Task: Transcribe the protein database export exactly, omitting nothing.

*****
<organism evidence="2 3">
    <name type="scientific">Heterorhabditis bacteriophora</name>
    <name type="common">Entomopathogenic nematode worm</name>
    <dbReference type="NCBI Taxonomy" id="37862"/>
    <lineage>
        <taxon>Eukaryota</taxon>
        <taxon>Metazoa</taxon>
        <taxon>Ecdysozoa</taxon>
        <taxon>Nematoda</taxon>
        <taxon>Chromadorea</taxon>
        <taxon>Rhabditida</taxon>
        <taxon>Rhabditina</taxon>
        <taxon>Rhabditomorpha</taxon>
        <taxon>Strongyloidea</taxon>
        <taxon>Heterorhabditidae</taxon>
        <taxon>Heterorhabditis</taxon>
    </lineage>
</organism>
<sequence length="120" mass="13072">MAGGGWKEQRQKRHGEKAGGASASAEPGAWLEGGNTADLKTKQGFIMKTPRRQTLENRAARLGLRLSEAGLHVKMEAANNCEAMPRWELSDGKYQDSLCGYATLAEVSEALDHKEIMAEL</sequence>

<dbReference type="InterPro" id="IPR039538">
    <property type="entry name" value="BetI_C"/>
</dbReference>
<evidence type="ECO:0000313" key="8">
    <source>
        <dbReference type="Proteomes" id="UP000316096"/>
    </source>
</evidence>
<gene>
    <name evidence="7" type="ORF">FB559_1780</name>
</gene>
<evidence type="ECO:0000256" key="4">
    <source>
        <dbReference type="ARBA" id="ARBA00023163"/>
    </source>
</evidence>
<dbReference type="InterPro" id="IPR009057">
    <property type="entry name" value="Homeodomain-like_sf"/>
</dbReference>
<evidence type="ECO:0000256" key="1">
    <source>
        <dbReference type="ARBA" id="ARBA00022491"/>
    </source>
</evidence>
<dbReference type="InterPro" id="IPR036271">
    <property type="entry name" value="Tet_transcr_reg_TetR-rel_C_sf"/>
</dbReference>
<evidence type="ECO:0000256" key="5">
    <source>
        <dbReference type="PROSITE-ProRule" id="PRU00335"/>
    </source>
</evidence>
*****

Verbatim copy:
<organism evidence="2 3">
    <name type="scientific">Heterorhabditis bacteriophora</name>
    <name type="common">Entomopathogenic nematode worm</name>
    <dbReference type="NCBI Taxonomy" id="37862"/>
    <lineage>
        <taxon>Eukaryota</taxon>
        <taxon>Metazoa</taxon>
        <taxon>Ecdysozoa</taxon>
        <taxon>Nematoda</taxon>
        <taxon>Chromadorea</taxon>
        <taxon>Rhabditida</taxon>
        <taxon>Rhabditina</taxon>
        <taxon>Rhabditomorpha</taxon>
        <taxon>Strongyloidea</taxon>
        <taxon>Heterorhabditidae</taxon>
        <taxon>Heterorhabditis</taxon>
    </lineage>
</organism>
<sequence length="120" mass="13072">MAGGGWKEQRQKRHGEKAGGASASAEPGAWLEGGNTADLKTKQGFIMKTPRRQTLENRAARLGLRLSEAGLHVKMEAANNCEAMPRWELSDGKYQDSLCGYATLAEVSEALDHKEIMAEL</sequence>

<dbReference type="InterPro" id="IPR039538">
    <property type="entry name" value="BetI_C"/>
</dbReference>
<evidence type="ECO:0000313" key="8">
    <source>
        <dbReference type="Proteomes" id="UP000316096"/>
    </source>
</evidence>
<gene>
    <name evidence="7" type="ORF">FB559_1780</name>
</gene>
<evidence type="ECO:0000256" key="4">
    <source>
        <dbReference type="ARBA" id="ARBA00023163"/>
    </source>
</evidence>
<dbReference type="InterPro" id="IPR009057">
    <property type="entry name" value="Homeodomain-like_sf"/>
</dbReference>
<evidence type="ECO:0000256" key="1">
    <source>
        <dbReference type="ARBA" id="ARBA00022491"/>
    </source>
</evidence>
<dbReference type="InterPro" id="IPR036271">
    <property type="entry name" value="Tet_transcr_reg_TetR-rel_C_sf"/>
</dbReference>
<evidence type="ECO:0000256" key="5">
    <source>
        <dbReference type="PROSITE-ProRule" id="PRU00335"/>
    </source>
</evidence>